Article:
Dzine: Punk Funk and Ruby Osorio: Story of a Girl (Who Awakes Far, Far Away) and Alexander Ross: Survey Three shows perfectly suited to one another and to the bright, airy spaces of the Contemporary. Chicago-based Dzine's psychedelic mural-size paintings look good enough to eat. They sound great too, accompanied as they are by music from the Parisian DJ Cam. In the next gallery, Alexander Ross' paintings are more calmly cerebral, but no less fun, suggesting fantastic cell structures, fungi and plants inhabiting cool-colored backgrounds. But it's Ruby Osorio's works that will hold your attention the longest. In her first solo museum exhibition, the LA-based Osorio covers the gallery walls with elfin girl characters in fantastical, flowery habitats. Osorio pins paper elements directly to the wall, or cuts and folds back paper segments of her works, producing brilliant effects that make the works come alive. Also not to be missed are the fabulous paintings by Katherine Kuharic, the latest in the Contemporary Project Series. Through June 12 at the Contemporary Art Museum St. Louis, 3750 Washington Boulevard; 314-535-4660. Museum hours 10 a.m.-5 p.m. Tue.-Sun. (open Thu. till 7 p.m. and Sun. till 4 p.m.).

Iain Fraser: Places of Mind Fraser's steel sculptures invoke the improbable architecture and the daring, imperative projects of Russian Constructivism. Ranging in height from less than two feet to more than five, the structures are poetic proclamations about past or potential cityscapes, with cantilevered branches, suspended rooms and contingent support systems. Fraser, a professor of architecture at Washington University, has clearly put a considerable amount of thought into the works and their content, as evidenced by the powerful quotes from Gaston Bachelard and Italo Calvino that accompany the pieces. The sculptures don't always rise to the level of the literature quoted, but this is truly food for thought. Through May 7 at the Sheldon Art Galleries, 3648 Washington Boulevard; 314-533-9900. Gallery hours noon-8 p.m. Tue. and Thu., noon-5 p.m. Wed. and Fri., 10 a.m.-2 p.m. Sat.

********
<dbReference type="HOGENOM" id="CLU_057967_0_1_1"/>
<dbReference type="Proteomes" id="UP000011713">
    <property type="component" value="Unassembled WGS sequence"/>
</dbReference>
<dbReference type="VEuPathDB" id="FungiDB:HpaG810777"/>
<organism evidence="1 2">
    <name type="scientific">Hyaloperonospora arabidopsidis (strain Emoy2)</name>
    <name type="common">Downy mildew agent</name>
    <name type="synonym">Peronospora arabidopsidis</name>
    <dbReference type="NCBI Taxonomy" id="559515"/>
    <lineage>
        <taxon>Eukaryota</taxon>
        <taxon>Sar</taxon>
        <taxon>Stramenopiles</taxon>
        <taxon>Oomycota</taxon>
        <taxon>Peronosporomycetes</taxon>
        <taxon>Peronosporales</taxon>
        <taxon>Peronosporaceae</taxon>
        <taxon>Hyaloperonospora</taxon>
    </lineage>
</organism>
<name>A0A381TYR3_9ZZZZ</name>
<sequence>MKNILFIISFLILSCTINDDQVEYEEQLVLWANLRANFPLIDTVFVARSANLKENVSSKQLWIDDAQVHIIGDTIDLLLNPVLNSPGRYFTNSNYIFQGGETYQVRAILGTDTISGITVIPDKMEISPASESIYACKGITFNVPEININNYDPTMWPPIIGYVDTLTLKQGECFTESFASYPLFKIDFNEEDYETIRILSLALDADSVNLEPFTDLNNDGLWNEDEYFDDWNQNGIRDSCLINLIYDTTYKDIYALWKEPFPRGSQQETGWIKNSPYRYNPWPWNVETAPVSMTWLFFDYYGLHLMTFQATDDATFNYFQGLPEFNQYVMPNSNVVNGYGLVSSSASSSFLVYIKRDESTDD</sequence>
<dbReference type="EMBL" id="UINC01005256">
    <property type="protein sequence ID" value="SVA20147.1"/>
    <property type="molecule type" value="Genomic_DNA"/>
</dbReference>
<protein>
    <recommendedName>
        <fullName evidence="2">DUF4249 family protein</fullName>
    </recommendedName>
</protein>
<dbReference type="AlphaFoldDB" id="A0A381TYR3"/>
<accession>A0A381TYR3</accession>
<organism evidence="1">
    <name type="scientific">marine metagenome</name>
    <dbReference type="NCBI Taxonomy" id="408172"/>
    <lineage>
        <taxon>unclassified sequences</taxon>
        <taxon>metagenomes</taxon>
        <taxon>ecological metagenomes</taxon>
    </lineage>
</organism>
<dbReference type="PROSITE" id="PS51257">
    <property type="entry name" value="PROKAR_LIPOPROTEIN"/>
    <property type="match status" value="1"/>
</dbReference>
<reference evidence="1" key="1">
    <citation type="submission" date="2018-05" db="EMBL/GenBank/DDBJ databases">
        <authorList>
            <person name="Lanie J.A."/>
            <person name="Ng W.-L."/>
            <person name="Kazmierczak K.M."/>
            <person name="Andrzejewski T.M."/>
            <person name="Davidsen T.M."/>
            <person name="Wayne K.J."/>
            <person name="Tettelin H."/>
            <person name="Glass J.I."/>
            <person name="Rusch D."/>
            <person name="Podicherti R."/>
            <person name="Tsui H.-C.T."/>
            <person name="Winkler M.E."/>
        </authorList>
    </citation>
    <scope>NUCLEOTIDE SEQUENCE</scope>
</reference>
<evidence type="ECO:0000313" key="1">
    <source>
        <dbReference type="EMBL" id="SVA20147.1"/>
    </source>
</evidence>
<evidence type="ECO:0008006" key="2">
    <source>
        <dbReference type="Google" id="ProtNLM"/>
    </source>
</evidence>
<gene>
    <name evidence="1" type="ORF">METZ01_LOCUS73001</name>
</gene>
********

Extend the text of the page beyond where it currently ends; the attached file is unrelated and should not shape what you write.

Candida Höfer The shows at the Sheldon keep getting better and better. This selection of German photographer Höfer's work comes from the collections of Barbara and Tom Eagleton and Ulrike and Tom Schlafly, as well as a San Francisco and a New York City gallery, and it's an absolute gem of a show. Höfer is best known for photographing interior spaces, employing that somewhat chilly aesthetic that is the legacy of the German team of Berndt and Hilla Becher, with whom she studied. These works, from 1983 to 2003, present interiors of libraries, museums, archives and schools, perfectly and palpably devoid of human presence. But surrogate beings haunt them -- in the form of portraits, furniture and taxidermy. Anatomisches Institute der Universität Basel (2002) is sumptuously sterile, its overwhelming whiteness punctuated by the human skeleton hanging on a rack; Palazzo Zenobio Venezia III (2003) contains an extremely rare self-portrait reflected in the central ornate mirror. Through April 9 at the Sheldon Art Galleries, 3648 Washington Boulevard; 314-533-9900. Gallery hours noon-8 p.m. Tue. and Thu., noon-5 p.m. Wed. and Fri., 10 a.m.-2 p.m. Sat.